Matt Davidson 4-9, R, HR, 2 RBI, 3 K. The White Sox DH is hitting .370 with a slugging percentage of .815 at the moment. Average and power for as cheap as they come, if you are getting stir-crazy for some help and can spare a roster spot for a UTIL.

Brian Dozier 3-8, R, HR, BB, SB. Dozier seems to have righted the ship after a brief foray below .200: a four-game hitting streak has him back to a more palatable .267 as the Twins’ leadoff hitter, and he’s tossed two homers and two steals in there for good measure during that span.

Miguel Sano 1-11, R, RBI, 3 BB, 5 K. Four of the five strikeouts Sano saw from the White Sox came Sunday, earning him the dubious honor of a golden sombrero. His sole hit in the series was a B1 double on Saturday to score Joe Mauer. He’s cooled off slightly after a really great start to the year, but patience is recommended as he and Minnesota draw Cleveland’s homer-prone Josh Tomlin to look forward to on Tuesday.

Nelson Cruz 4-10, 2 R, HR, 3 RBI, 3 BB, K. While Haniger is dominating many of Seattle’s statistical categories, Cruz is doing fine alongside him at cleanup. His work against the Rangers mercifully increased his BA to .229 from .184, and he knocked in a bases-loaded walkoff single to complete the sweep Sunday.Six consecutive games now have seen Cruz get at least a hit, and twice has he gotten multiple. The home run from the box score came on Friday and he doubled Saturday, so the variety and power of his hitting have also been solid.

Kyle Seager 4-11, 2 R, 2 RBI, BB, K. Nothing fancy here, but consistency is acceptable even if it’s mundane. No homers yet, but a .250 average and 7 RBI from the heart of Seattle’s order mean that fantasy owners are neither exhilarated nor infuriated with Seager at the moment. Like Cruz, he has also hit safely in six straight.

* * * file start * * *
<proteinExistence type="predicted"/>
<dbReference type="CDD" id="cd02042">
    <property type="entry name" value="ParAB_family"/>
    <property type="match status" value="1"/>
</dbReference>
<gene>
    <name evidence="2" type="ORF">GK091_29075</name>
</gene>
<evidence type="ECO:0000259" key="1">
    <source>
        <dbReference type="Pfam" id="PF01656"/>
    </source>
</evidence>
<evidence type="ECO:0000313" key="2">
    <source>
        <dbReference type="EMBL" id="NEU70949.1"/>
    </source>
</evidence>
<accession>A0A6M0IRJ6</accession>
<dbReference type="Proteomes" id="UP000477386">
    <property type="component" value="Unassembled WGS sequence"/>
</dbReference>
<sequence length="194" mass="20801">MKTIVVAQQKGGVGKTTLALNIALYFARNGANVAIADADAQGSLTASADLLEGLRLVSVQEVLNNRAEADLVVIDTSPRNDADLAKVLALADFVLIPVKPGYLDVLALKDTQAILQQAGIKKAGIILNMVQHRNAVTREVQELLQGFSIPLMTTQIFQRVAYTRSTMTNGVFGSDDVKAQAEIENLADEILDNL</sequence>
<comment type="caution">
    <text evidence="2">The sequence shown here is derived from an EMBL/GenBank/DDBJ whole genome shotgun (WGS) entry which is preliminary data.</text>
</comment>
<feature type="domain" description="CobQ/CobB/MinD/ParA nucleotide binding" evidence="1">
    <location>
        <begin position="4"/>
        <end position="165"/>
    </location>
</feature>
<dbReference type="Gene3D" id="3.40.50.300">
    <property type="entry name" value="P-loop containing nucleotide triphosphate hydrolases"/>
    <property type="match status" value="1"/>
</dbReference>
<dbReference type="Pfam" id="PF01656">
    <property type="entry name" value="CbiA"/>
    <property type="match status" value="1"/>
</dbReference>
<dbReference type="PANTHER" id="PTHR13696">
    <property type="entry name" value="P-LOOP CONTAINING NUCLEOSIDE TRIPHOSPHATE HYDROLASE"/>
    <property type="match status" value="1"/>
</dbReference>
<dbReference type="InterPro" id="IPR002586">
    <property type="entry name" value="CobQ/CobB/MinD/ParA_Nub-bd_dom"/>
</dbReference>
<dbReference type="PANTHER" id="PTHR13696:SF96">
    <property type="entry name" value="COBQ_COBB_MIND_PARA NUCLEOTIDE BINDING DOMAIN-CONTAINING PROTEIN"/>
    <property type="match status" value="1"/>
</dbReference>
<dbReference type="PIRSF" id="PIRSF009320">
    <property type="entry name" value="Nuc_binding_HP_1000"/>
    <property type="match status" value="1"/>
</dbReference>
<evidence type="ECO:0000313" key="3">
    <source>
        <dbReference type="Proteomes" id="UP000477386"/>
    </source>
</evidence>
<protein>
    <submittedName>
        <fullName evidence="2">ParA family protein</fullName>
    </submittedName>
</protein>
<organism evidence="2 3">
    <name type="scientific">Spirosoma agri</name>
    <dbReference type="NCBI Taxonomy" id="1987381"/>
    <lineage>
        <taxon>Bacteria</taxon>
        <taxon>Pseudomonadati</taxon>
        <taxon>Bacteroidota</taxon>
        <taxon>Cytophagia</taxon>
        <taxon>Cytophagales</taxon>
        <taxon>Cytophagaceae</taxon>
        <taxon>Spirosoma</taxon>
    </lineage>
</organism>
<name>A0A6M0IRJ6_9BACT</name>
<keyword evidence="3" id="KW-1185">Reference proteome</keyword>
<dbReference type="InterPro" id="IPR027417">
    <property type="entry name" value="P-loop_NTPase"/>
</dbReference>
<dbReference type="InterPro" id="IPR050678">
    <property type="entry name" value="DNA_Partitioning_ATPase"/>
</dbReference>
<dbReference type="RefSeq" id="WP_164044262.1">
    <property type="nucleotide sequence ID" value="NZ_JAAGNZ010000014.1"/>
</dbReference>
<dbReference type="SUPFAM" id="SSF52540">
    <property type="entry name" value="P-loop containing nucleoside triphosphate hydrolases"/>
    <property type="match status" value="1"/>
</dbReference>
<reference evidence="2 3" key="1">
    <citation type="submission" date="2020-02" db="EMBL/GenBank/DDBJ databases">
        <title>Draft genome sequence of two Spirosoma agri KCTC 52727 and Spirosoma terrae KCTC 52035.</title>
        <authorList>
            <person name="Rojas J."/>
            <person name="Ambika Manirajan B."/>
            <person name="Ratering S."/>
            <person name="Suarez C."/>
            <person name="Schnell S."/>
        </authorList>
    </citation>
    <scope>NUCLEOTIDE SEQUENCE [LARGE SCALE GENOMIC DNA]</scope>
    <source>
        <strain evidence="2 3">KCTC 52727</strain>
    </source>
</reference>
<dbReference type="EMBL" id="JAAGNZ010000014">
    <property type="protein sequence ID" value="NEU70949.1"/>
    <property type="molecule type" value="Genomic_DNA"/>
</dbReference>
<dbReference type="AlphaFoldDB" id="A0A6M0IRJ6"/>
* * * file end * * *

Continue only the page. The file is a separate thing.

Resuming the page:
Leonys Martin 2-6, R. He got his first XBH of the year with a double Saturday and crossed the plate for just the second time this season on Sunday. Going 5-42 thus far, that works out to a meager .119 with no RBI. Three stolen bases just don’t compensate for his ineffectual batting, and he’s batting in the 9-spot for a reason. You can do wayyyy better at OF right now.

Nomar Mazara 3-12, 2 R, HR, 2 RBI. He’s still mashing .340 after what was a relatively pedestrian weekend versus the Mariners, given the early bar Mazara has set so high for himself. Across all Yahoo and ESPN leagues, he is inexplicably unowned in 10 and 11 percent of them, respectively. Literally only Marcell Ozuna has more RBI than him.

Mike Napoli 1-10, R, BB, 4 K. The single he popped into opposite field Sunday halted a three-game drought, but the cleanup hitter for Texas is sporting a disappointing .156 average right now. It’s early so I wouldn’t advise any rash releasing to waivers, but don’t stop the research on more viable production or power to stream if you’re lacking.

Cesar Hernandez 6-13, 4 R, 2 HR, 4 RBI, BB, 2 K, SB, CS. Speaking of production, Hernandez has been one of the best fantasy plays over the first 14 days of the season. The Phillies’ leadoff hitter has attained a 10-game hitting streak en route to a .346 average, and the all-category onslaught he mounted Sunday would be in a losing effort because the Harper walkoff. Hernandez and Miami’s Christian Yelich share the lead in MLB with 13 runs apiece. Hernandez is swinging less and making less contact on pitches thrown outside the zone, but that’s ultimately a good thing because it shows he’s waiting for his opportunities: a 25% HR/FB ratio is tough to argue with.

Carlos Santana 3-14, R, HR, 4 RBI, BB, K. Owners of the Cleveland 1B/DH had been holding their breath that the four hitless showings Santana had between April 9 and April 14 would not be the norm he’d exhibit this year. A gasp of fresh air came Saturday when he erupted for three knocks, including a double and a home run to earn the aforementioned four RBI. Still, he only has two jacks in 2017 and has a middling BA of .208. Optimism for his power is high and still should be but, realistically, it has perhaps plateaued slightly since draft day for many.